10Id.
11Who felt that the Radaellian system, particularly with regard to the foil, was both ill conceived and too French influenced. Indeed, the foil system is neither French nor Italian, but a mixture of both.
12Mancini, supra.
13Id.
14Id.
15Possibly one of the most fundamental differences from the French school, in fact.
16Considered by Capt. Del Frate, who wrote the book on Radaelli. Personally, I do not find these positions to be noticeably easier to hold for a longer time period, although some beginning fencers do seem to find this to be at least slightly the case.
17Which protect the external and internal face respectively.
18The hand is held essentially at low chest height, with the upper arm bent at about a 40 degree angle downward from the torso (more or less); see Barbasetti’s Fig. 1.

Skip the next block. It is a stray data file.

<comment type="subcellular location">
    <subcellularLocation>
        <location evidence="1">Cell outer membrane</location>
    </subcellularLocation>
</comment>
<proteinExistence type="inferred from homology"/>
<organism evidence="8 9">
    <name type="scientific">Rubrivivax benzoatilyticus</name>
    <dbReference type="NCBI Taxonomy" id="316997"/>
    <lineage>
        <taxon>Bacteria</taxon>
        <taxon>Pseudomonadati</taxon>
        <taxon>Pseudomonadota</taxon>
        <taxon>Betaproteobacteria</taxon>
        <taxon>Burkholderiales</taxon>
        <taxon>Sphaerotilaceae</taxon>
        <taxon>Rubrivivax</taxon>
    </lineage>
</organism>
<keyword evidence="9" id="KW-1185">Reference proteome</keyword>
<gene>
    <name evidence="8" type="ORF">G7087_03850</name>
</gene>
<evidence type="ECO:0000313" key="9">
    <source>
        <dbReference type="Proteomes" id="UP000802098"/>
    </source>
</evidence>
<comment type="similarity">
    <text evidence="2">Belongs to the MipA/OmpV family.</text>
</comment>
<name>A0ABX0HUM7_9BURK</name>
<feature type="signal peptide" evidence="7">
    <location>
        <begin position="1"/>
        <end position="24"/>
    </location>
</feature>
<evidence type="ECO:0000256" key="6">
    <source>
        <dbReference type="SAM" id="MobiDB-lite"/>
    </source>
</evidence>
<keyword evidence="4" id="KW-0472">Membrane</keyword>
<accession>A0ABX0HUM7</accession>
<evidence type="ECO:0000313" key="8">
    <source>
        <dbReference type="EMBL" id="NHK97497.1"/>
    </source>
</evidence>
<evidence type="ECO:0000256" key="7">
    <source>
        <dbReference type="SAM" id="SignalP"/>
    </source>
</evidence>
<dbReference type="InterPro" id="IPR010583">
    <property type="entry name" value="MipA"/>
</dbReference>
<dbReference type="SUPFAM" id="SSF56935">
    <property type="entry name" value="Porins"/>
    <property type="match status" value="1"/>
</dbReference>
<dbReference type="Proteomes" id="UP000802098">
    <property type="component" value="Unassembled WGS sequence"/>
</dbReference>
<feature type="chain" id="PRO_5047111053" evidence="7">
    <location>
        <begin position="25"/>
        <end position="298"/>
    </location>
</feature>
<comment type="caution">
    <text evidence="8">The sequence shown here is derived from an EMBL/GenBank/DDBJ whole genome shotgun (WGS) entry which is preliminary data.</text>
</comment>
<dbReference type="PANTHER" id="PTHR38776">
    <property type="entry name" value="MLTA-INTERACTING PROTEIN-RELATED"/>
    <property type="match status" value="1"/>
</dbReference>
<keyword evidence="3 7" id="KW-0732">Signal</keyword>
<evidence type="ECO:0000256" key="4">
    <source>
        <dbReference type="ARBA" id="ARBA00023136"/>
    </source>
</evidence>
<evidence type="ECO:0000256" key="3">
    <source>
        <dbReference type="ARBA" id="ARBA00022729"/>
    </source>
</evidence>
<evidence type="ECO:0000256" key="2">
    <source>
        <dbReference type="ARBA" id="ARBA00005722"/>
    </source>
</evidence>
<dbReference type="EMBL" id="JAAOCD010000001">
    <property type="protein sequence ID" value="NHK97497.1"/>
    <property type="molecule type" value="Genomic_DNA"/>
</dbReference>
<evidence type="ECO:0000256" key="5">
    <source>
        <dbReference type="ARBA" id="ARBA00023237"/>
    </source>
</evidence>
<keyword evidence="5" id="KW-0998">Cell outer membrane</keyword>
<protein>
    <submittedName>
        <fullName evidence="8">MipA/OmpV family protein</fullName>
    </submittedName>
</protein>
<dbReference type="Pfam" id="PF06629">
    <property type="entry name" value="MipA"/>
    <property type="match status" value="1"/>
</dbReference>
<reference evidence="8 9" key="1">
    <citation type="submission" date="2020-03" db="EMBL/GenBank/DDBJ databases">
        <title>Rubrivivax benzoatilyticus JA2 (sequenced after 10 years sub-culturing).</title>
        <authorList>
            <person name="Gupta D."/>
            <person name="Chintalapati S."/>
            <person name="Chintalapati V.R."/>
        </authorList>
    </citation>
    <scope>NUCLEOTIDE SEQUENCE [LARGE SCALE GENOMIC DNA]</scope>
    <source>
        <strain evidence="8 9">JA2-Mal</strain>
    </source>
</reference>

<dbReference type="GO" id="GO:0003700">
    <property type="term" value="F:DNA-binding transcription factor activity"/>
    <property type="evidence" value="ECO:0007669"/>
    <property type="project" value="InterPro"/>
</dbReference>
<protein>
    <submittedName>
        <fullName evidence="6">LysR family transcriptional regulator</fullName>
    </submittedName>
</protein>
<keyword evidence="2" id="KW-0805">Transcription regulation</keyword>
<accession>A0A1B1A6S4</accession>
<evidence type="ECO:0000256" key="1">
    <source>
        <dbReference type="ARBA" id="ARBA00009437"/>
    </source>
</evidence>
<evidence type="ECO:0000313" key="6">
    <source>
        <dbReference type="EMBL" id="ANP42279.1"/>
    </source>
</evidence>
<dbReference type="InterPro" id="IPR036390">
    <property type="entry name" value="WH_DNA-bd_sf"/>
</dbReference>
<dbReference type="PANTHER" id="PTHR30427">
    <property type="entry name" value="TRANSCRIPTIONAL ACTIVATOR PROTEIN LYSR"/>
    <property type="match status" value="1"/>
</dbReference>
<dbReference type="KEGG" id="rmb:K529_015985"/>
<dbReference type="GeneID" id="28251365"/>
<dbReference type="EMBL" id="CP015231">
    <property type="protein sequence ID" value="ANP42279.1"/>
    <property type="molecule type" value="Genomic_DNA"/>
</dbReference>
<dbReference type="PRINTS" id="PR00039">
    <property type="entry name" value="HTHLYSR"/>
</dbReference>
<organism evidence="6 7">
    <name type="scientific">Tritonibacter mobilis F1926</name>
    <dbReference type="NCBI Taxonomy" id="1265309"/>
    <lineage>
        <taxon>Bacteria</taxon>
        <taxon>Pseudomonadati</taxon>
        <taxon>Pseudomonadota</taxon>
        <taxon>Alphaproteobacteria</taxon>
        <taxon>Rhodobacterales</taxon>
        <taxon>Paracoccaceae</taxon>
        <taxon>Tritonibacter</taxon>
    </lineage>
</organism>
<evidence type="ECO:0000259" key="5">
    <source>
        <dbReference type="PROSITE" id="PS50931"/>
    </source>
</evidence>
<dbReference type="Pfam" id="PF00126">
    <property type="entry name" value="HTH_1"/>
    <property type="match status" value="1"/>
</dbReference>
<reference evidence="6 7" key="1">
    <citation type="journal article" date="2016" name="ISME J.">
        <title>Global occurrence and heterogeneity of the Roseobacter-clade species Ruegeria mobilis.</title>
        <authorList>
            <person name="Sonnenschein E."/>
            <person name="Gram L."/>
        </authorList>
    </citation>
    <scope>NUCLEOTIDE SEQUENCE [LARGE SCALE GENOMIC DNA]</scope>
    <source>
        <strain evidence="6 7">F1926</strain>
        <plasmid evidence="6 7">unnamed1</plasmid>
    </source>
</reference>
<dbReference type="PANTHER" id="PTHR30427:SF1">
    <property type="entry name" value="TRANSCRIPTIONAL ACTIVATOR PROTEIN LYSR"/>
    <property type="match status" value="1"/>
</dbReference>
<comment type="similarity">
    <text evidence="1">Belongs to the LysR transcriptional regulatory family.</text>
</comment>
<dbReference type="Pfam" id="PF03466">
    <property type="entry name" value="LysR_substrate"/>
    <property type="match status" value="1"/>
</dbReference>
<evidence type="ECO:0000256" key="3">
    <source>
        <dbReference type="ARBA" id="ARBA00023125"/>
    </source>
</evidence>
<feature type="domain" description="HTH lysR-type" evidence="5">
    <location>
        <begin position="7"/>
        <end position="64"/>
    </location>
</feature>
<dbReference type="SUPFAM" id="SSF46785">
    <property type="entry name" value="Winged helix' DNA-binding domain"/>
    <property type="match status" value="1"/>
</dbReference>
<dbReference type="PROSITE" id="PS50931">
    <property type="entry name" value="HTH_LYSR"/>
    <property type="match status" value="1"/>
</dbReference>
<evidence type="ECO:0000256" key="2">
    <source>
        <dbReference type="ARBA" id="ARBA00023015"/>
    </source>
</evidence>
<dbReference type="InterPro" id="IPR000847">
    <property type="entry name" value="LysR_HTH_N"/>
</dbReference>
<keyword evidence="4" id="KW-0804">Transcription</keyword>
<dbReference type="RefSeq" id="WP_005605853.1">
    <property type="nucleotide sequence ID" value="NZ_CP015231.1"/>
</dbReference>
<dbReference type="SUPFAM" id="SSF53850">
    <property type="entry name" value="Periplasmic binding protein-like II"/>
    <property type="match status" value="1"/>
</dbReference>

19Barbasetti, at 29.
20Expulsions made with the false edge of the sabre.
21Barbasetti uses French numbers rather than Italian numbers, but does not explain why. Maestro G. Santelli did the same, according to my Maestro, Ted Hootman, and it has been explained to me that French was simply the language of choice for this sort of thing in American fencing schools.
22For example, a parry made in 3rd that transfers the opponent’s blade to another line, ending in the parry of 1st is called yielded 3rd. In Radaellian sabre a yielded 3rd would simply mean a circular 3rd.
23This is probably due to the use of the sport sabre blade. The much lighter straight blade makes the expulsion much more difficult to execute, and much easier to avoid.
24It would be amiss not to mention Lazlo Szabo’s Fencing and the Master, Maestro Szabo was a student of Maestro Italo Santelli, and I’ve omitted discussing it here because its primarily about pedagogy, not about technique, and does not add much to the discussion on its face. That said, I highly recommend the book.
25Generally between $250.00 and $500.00.

Last Updated: 28-Oct-11